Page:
Finding hidden treasures: A child-friendly neural test of task-following in individuals using functional Transcranial Doppler ultrasound

Selene Petit, Nicholas A. Badcock, Alexandra Woolgar

Research output: Contribution to journalArticle

Abstract

Despite growing interest in the mental life of individuals who cannot communicate verbally, objective and non-invasive tests of covert cognition are still sparse. In this study, we assessed the ability of neurotypical children to understand and follow task instructions by measuring neural responses through functional transcranial Doppler ultrasound (fTCD). We recorded blood flow velocity for the two brain hemispheres of twenty children (aged 9 to 12) while they performed either a language task or a visuospatial memory task, on identical visual stimuli. We extracted measures of neural lateralisation for the two tasks separately to investigate lateralisation, and we compared the left-minus-right pattern of activation across tasks to assess task-following. At the group level, we found that neural responses were left-lateralised when children performed the language task, and not when they performed the visuospatial task. However, with statistically robust analyses and controlled paradigms, significant lateralisation in individual children was less frequent than expected from the literature. Nonetheless, the pattern of hemispheric activation for the two tasks allowed us to confirm task-following in the group of participants, as well as in over half of the individuals. This provides a promising avenue for a covert and inexpensive test of children's ability to follow task instructions and perform different mental tasks on identical stimuli.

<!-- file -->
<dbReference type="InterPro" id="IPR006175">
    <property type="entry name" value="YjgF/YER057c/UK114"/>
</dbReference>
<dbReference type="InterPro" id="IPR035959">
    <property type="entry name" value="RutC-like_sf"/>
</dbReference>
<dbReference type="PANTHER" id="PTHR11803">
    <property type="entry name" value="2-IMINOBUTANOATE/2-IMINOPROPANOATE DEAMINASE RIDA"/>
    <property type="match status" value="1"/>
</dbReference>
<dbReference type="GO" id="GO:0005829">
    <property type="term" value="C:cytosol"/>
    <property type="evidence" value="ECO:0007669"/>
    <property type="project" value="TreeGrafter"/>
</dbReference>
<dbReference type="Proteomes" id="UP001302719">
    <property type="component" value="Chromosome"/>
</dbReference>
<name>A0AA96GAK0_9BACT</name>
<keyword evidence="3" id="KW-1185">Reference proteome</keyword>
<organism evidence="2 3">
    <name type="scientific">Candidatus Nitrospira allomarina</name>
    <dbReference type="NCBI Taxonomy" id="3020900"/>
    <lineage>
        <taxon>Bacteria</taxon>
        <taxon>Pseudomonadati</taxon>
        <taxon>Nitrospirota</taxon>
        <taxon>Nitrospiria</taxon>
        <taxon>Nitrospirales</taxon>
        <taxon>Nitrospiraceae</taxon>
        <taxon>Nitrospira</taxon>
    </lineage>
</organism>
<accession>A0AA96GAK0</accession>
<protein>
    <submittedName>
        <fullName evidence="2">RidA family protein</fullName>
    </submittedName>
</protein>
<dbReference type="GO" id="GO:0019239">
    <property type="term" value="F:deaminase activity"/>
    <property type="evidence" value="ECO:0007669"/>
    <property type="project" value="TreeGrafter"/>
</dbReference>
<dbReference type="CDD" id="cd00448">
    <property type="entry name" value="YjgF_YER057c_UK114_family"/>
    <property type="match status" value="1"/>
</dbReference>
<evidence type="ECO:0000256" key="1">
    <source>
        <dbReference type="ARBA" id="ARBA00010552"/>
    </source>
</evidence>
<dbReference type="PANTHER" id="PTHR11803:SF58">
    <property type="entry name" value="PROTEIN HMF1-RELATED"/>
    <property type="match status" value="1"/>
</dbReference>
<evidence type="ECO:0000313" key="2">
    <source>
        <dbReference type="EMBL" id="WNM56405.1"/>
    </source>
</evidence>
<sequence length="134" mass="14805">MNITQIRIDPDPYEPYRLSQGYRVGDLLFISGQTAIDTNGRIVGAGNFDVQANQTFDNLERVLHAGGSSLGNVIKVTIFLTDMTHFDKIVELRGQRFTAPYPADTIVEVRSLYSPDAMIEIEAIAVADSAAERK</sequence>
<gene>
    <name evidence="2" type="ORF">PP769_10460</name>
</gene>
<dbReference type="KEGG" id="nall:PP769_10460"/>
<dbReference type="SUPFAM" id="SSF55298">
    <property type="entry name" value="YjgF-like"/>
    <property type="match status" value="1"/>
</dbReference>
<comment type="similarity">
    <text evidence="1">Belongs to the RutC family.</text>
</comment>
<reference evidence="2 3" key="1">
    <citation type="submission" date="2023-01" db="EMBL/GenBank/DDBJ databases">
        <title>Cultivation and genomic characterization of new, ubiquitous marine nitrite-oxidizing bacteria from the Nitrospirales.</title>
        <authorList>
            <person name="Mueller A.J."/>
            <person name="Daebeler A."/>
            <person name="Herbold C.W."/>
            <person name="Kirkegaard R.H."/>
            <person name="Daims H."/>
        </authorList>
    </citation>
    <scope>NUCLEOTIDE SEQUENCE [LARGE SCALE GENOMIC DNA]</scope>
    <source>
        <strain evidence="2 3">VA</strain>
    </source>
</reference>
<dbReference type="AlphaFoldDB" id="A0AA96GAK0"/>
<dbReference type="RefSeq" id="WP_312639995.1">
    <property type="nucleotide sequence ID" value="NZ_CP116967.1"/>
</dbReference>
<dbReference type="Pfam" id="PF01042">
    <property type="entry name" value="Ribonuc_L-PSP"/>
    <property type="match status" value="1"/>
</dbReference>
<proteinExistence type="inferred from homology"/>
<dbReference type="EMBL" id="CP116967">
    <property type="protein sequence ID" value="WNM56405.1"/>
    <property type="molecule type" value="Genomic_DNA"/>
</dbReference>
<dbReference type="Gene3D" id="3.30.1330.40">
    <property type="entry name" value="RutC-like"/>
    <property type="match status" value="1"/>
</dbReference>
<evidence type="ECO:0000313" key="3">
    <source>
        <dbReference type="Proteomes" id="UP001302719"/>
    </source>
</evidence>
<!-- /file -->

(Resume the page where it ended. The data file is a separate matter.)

Original languageEnglish
Article number107515
JournalNeuropsychologia
Volume146
DOIs
Publication statusPublished - Sep 2020

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